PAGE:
For Bears chairman, plenty to second guess in McDonald case

Published May. 27, 2015 1:51 p.m. ET

LAKE FOREST, Ill. (AP) Chicago Bears chairman George McCaskey said Wednesday he has repeatedly second-guessed his decision to approve the Ray McDonald signing and asked himself what he could have done differently.

McDonald was released by the team Monday following a domestic violence arrest for an incident in Santa Clara, California, in which he allegedly broke down a bedroom door to get to his ex-fiancee and their infant. The Santa Clara Police Department said Wednesday night that he was arrested again for violating a restraining order stemming from that incident.

McCaskey, speaking earlier in the day, said he thought the Bears were thorough before signing the defensive end to a one-year deal in March and had the safeguards in place to make the move work.

''I've asked myself that question a lot. What more could I have done?'' McCaskey said. ''Is there somebody else we could have consulted with? Should I have taken more time to make a decision? I don't know. We thought we had a good structure, a good support system. We thought we had safeguards in place in case something like this happened.''

Did the move affect the chairman's confidence in new general manager Ryan Pace.

''We have complete confidence in Ryan,'' McCaskey said.

He said he was not involved in the decision to release McDonald because ''I didn't need to be. They knew what needed to be done and did it.''


McCaskey said his reaction to the arrest was, ''Sadness for the child, for the child's mother and the entire situation.''

As for McDonald's release, running back Matt Forte had a different reaction.

''My first initial thought was, `Man, we could have used him on defense,''' he said.

The Bears knew they were taking a risk when they signed McDonald. The San Francisco 49ers released him in December citing a ''pattern of poor decision-making.''

That move came just a month after Santa Clara County prosecutors declined to file charges against McDonald in a separate domestic violence investigation stemming from an arrest on Aug. 31 while celebrating his 30th birthday at his Northern California home. Prosecutors cited conflicting versions of what happened, a lack of verifiable eyewitnesses and a lack of cooperation by the alleged victim, McDonald's fiancee, in explaining their decision.

But his trouble continued.

In March, McDonald filed a defamation lawsuit against a woman who had accused him of rape.

McDonald says security camera footage will show a consensual sexual encounter occurred in his hot tub. Police say the woman doesn't recall any sexual encounters and reported blacking out after drinking alcohol and falling at McDonald's home.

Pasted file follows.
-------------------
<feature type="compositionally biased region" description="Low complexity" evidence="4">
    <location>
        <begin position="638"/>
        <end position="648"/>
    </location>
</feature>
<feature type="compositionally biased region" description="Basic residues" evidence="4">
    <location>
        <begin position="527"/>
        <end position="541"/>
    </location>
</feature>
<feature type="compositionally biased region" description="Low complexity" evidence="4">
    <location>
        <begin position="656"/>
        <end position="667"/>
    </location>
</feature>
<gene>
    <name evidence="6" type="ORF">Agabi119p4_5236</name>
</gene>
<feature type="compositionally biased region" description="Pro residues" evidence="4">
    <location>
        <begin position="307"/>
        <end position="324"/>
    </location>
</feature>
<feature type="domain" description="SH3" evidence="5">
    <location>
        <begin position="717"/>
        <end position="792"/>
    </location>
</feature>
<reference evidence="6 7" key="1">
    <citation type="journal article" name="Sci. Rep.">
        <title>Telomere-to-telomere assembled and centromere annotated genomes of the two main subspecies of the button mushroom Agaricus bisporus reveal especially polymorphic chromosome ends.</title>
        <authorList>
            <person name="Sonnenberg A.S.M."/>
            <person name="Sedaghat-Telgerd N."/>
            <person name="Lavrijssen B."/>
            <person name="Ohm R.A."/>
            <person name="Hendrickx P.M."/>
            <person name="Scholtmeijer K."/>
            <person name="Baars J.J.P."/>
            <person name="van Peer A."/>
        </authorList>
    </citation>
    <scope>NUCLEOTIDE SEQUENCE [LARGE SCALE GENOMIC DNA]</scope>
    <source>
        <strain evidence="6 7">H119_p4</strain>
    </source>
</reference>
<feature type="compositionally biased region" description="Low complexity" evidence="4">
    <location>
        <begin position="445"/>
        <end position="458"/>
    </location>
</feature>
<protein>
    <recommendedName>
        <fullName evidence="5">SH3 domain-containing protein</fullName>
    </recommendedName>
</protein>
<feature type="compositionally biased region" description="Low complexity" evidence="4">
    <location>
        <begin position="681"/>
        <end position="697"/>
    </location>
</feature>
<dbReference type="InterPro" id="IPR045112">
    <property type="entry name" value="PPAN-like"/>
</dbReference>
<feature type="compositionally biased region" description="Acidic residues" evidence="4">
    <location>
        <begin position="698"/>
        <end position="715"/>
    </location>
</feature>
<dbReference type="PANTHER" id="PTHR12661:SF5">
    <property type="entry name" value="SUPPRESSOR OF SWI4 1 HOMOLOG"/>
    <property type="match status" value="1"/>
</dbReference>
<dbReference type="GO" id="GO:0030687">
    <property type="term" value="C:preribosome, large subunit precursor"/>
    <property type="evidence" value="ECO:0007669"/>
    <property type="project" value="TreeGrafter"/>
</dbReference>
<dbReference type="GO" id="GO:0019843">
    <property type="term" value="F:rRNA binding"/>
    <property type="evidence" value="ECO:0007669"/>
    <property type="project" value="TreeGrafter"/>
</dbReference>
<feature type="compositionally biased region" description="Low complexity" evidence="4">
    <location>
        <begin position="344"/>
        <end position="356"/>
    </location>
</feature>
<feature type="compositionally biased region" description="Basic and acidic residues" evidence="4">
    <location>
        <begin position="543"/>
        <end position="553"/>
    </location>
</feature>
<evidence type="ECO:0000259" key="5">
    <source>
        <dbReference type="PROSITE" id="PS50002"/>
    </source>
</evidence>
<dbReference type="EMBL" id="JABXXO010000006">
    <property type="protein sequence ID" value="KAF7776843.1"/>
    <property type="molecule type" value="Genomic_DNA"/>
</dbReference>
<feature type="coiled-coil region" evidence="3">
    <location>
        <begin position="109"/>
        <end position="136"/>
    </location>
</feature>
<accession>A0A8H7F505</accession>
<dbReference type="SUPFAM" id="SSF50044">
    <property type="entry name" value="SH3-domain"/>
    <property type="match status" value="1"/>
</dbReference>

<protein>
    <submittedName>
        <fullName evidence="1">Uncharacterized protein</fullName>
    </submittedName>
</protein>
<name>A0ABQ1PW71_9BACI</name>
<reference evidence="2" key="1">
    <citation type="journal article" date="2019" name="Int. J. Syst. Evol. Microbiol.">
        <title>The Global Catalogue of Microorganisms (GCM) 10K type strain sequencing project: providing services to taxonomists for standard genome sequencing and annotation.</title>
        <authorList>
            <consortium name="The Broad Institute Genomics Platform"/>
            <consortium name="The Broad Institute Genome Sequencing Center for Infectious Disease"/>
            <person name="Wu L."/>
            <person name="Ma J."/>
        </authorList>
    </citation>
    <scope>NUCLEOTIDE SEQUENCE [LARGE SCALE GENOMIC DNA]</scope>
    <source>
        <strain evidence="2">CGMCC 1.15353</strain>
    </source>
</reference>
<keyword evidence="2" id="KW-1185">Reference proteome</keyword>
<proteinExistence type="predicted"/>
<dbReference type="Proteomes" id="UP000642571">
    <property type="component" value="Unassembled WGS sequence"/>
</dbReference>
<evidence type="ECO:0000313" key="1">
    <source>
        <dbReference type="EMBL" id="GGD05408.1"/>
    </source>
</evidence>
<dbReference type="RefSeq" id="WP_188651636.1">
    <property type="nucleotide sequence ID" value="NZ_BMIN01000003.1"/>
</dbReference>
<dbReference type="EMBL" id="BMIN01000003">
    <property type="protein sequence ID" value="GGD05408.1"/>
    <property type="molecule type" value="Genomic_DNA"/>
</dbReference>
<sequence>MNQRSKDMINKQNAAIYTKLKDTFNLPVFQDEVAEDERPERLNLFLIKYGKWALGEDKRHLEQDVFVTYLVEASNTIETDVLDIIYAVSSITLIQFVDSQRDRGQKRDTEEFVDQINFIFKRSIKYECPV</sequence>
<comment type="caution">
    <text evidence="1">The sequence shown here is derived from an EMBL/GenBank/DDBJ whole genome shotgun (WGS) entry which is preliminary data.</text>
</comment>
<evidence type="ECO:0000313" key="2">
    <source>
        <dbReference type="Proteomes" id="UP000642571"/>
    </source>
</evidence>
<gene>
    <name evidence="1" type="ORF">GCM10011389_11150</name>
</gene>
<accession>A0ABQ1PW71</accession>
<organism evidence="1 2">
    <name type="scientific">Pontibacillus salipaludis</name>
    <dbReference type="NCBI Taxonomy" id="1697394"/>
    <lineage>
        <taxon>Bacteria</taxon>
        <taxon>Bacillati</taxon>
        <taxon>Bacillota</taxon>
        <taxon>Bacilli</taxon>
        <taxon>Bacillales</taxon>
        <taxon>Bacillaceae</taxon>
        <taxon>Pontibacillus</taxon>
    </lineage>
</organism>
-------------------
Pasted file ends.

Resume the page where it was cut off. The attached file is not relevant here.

She said she went to police after waking up naked next to McDonald. The Santa Clara County district attorney is looking at the case.

McCaskey initially balked at signing McDonald but changed his mind after the player paid his way to Chicago for a face-to-face meeting. He spoke to McDonald's parents. New defensive coordinator Vic Fangio, who came from the 49ers, put in a good word for him, too.

But McCaskey said he did not reach out to the accusers or any of the lawyers involved in the cases because he did not want to interfere in any criminal or league investigations.

''I thought a lot about that, too,'' McCaskey said. ''Not just before signing him but since. One of my concerns was the bias anybody has in that situation. An alleged victim wants to make sure that charges are filed. An alleged perpetrator is doing everything he can to make sure that charges aren't filed. So that was part of it. But a larger concern to me was that I didn't want to interfere with any criminal investigation or with any league investigation by talking to the child's mother.''

McCaskey said the Bears had a ''good dialogue'' with anti-domestic violence agencies before the McDonald signing and afterward. But he insisted it was the Bears' decision to release him.

The decision to sign McDonald raised all sorts of questions, particularly since they are coming off a five-win season and not widely considered contenders. Plus, domestic violence became a major topic of conversation in the NFL last year because of a series of high-profile cases involving players, most notably Ray Rice.

McCaskey was asked about the possibility of the NFL punishing teams that sign players who get arrested. He said the league is not considering that, as far as he knows.

''I haven't heard any discussion about that, either on the committee or among the membership,'' said McCaskey, a member of the NFL's conduct committee. ''It might be something that would be worth the discussion (but) I don't know that there was any consensus on that issue at all.''

Notes: Forte, who has one-year left on his contract, says he plans to show up on time for training camp whether he has an extension or not. ... TE Martellus Bennett was not present at Wednesday's voluntary workout.



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